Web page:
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Constrained Choice: Housing for Youth who are Homeless in Edmonton

  • Author / Creator
    Quinlan, Laura A.
  • The National Housing Strategy Act, passed by the Canadian government in 2019 to address homelessness, enshrines housing as a fundamental right. Despite these efforts, many individuals still lack access to adequate housing. Canada witnesses an annual occurrence of homelessness for youth ranging from 35,000 to 40,000 (S. B. Collins & Schormans, 2023; Nichols et al., 2023). In Edmonton, Alberta, the site for this study, Homeward Trust reported a homelessness count of approximately 2,800 individuals, with 25% being youth under 18 years old (Fortner, 2022). This data represents a significant increase from pre-pandemic levels in 2018 when the homeless population numbered just under 2,000 individuals (Canadian Observatory on Homelessness (COH), n.d.).

    High homeless rates among youth are troublesome because youth who do not obtain housing early in the homeless journey are more likely to become adults who are chronically homeless. Further, youth participants have fewer problems than adults in adjusting to housing. Therefore, work is needed to decrease the number of youths who are homeless; being housed leads to better outcomes for youth and aids in reducing homeless rates overall.

    Many researchers have looked at the experiences of people who are homeless, including youth. However, there is little research on how housing choice is constrained for youth who are homeless, and how those constraints are structurally produced. This study seeks to fill this gap. My study aims to comprehensively examine the challenges faced by youth who are homeless in accessing suitable housing and to identify their specific needs and requirements in this regard. This study answers the following research questions: (1) How is choice constrained for youth in obtaining housing? and (2) What do youth need to be able to obtain housing? Results are based on thirteen semi-structured interviews with youth who are homeless and four with professionals engaged in youth Housing First initiatives. Drawing on the concept of cumulative disadvantage, my analysis highlights the shared need among youth for a safe and secure home. Unfortunately, many youths who are homeless encounter significant challenges when attempting to secure appropriate housing due to systemic factors.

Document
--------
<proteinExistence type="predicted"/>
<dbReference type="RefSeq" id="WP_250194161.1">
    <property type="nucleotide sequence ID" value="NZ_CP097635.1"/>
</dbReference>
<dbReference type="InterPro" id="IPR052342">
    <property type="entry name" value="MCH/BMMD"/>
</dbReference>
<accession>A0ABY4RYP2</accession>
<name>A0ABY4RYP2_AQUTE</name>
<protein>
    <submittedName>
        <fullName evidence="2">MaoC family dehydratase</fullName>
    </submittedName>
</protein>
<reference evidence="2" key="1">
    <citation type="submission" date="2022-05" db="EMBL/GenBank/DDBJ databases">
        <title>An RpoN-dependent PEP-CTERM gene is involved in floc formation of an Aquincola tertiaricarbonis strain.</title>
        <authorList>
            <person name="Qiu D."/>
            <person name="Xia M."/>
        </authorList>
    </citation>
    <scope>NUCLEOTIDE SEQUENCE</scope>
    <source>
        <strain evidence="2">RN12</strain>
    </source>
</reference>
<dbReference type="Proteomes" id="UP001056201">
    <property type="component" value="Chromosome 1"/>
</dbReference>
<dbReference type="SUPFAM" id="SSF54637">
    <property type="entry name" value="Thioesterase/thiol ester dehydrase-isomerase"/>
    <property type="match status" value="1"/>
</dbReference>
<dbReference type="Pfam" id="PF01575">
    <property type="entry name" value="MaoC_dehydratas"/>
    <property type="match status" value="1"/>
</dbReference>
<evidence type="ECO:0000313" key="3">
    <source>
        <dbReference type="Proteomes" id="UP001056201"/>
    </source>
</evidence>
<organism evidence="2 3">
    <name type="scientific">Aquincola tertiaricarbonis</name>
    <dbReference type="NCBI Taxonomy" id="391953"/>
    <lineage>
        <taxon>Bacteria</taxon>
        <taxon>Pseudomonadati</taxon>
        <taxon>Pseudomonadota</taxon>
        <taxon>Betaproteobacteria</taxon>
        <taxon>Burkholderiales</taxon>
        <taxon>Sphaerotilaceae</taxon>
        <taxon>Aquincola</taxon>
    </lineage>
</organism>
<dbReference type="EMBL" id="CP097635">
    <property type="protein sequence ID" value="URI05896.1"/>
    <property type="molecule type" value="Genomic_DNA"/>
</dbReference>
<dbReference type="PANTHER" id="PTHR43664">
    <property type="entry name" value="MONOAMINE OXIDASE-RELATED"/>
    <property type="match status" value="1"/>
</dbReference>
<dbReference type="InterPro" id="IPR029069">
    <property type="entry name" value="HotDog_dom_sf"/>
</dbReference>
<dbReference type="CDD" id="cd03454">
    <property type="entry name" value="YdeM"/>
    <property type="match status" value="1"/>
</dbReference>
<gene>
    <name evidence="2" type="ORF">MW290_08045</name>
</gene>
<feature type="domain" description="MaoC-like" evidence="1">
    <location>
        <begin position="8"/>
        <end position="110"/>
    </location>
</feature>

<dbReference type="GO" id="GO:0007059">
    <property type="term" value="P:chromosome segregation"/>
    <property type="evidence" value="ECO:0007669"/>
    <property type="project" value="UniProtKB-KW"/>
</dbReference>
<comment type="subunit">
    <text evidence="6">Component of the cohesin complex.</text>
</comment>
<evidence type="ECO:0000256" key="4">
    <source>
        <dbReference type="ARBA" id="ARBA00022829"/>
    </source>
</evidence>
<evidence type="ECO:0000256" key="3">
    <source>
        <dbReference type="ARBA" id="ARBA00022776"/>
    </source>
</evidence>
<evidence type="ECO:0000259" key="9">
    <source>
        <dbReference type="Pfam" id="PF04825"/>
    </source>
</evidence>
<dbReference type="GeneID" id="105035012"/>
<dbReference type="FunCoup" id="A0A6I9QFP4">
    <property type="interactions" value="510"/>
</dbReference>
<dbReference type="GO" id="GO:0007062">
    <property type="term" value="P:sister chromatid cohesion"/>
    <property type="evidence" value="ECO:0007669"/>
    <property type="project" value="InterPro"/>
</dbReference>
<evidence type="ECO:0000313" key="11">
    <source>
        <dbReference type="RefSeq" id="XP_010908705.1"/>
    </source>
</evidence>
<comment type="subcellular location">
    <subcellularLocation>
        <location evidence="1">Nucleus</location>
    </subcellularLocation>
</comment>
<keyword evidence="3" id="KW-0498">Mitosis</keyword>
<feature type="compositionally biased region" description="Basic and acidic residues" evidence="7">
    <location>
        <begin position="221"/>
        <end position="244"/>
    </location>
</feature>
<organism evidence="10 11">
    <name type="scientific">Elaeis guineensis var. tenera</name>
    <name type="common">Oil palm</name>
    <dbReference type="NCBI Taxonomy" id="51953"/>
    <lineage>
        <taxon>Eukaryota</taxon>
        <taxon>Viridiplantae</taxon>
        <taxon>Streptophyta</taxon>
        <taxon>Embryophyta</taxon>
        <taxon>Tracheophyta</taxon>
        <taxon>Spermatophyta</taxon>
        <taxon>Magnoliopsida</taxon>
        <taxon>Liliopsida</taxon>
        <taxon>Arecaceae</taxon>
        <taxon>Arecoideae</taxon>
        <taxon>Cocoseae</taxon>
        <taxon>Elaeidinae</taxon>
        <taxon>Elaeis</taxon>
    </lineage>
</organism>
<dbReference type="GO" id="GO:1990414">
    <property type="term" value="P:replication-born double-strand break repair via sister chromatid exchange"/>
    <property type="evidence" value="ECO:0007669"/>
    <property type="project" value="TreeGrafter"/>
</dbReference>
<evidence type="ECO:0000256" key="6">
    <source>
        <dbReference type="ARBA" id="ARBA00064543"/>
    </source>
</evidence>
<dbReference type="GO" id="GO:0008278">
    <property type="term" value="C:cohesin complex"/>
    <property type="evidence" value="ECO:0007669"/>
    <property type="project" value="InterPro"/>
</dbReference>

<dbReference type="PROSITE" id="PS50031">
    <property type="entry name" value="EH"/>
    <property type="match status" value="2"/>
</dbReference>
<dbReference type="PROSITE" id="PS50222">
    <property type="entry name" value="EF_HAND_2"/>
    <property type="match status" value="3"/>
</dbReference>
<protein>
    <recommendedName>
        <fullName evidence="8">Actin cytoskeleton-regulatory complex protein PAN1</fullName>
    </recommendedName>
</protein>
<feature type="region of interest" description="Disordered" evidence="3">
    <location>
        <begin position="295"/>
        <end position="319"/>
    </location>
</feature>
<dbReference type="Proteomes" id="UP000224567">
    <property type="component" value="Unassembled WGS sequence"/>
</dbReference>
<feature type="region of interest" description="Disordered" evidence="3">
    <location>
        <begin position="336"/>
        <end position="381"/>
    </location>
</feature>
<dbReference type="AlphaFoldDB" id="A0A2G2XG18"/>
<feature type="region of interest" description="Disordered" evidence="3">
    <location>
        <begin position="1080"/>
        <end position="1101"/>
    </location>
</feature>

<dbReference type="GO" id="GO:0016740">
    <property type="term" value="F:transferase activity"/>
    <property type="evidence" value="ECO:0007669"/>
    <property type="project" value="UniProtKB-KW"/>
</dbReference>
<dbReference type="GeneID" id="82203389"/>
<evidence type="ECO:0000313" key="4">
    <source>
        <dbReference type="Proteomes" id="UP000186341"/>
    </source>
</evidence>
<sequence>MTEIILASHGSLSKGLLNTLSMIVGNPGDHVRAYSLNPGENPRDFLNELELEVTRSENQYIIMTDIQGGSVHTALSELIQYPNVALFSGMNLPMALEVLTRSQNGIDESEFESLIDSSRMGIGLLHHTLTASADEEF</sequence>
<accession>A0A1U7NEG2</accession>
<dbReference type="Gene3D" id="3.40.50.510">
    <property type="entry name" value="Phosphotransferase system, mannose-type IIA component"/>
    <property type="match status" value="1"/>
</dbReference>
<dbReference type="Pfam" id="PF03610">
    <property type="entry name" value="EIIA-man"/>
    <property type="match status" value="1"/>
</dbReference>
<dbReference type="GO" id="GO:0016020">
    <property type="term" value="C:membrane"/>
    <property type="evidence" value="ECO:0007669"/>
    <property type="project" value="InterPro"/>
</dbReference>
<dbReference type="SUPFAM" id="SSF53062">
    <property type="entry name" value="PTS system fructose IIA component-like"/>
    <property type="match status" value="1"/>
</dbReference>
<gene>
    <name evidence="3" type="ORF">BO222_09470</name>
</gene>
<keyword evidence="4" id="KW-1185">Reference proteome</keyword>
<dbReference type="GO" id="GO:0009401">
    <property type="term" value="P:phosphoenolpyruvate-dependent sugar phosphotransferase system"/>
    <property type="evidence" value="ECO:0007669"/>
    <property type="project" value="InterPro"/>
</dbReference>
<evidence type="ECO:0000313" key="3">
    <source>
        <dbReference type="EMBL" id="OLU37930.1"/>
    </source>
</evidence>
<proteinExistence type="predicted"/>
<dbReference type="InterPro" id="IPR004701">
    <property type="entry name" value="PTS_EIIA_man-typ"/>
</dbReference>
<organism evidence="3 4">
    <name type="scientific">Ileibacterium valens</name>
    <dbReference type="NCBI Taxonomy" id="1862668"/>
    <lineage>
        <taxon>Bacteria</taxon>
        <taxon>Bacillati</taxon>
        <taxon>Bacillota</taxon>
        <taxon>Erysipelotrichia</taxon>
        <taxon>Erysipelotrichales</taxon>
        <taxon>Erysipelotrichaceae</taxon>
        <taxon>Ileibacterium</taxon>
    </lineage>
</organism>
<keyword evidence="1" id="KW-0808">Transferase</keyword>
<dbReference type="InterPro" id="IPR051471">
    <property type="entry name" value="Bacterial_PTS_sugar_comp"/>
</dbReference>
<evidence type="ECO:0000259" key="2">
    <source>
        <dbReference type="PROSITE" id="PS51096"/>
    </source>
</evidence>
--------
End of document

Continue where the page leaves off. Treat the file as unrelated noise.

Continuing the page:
Additionally, the shared need for a safe and secure home is experienced by all youth. All youth participants had specific needs that needed to be met to move past homelessness. Some of these needs are similar across many participants, and others only by a few. My study shows that social challenges and experiences of discrimination contribute to perpetuating homelessness. Structural and institutional factors pose significant barriers for youth who are homeless in their pursuit of housing.

    Moreover, youth must navigate “Catch-22” scenarios, such as the requirement to prove government income support to obtain housing, while funding is contingent on having a place to live. Finally, all youth have requirements that need to be met for a house to be a home (Gram‐Hanssen & Bech‐Danielsen, 2004). Meeting their needs necessitates comprehensive wrap-around support services, including survival assistance, support for economic and social participation, and dedicated housing support. Only by providing holistic support can youth overcome the multifaceted challenges of homelessness and secure a stable and dignified home—a place they can proudly call their own.

  • Subjects / Keywords
  • Graduation date
    Fall 2023
  • Type of Item
    Thesis
  • Degree
    Master of Arts
  • DOI
    https://doi.org/10.7939/r3-y4yj-b958
  • License
    This thesis is made available by the University of Alberta Libraries with permission of the copyright owner solely for non-commercial purposes. This thesis, or any portion thereof, may not otherwise be copied or reproduced without the written consent of the copyright owner, except to the extent permitted by Canadian copyright law.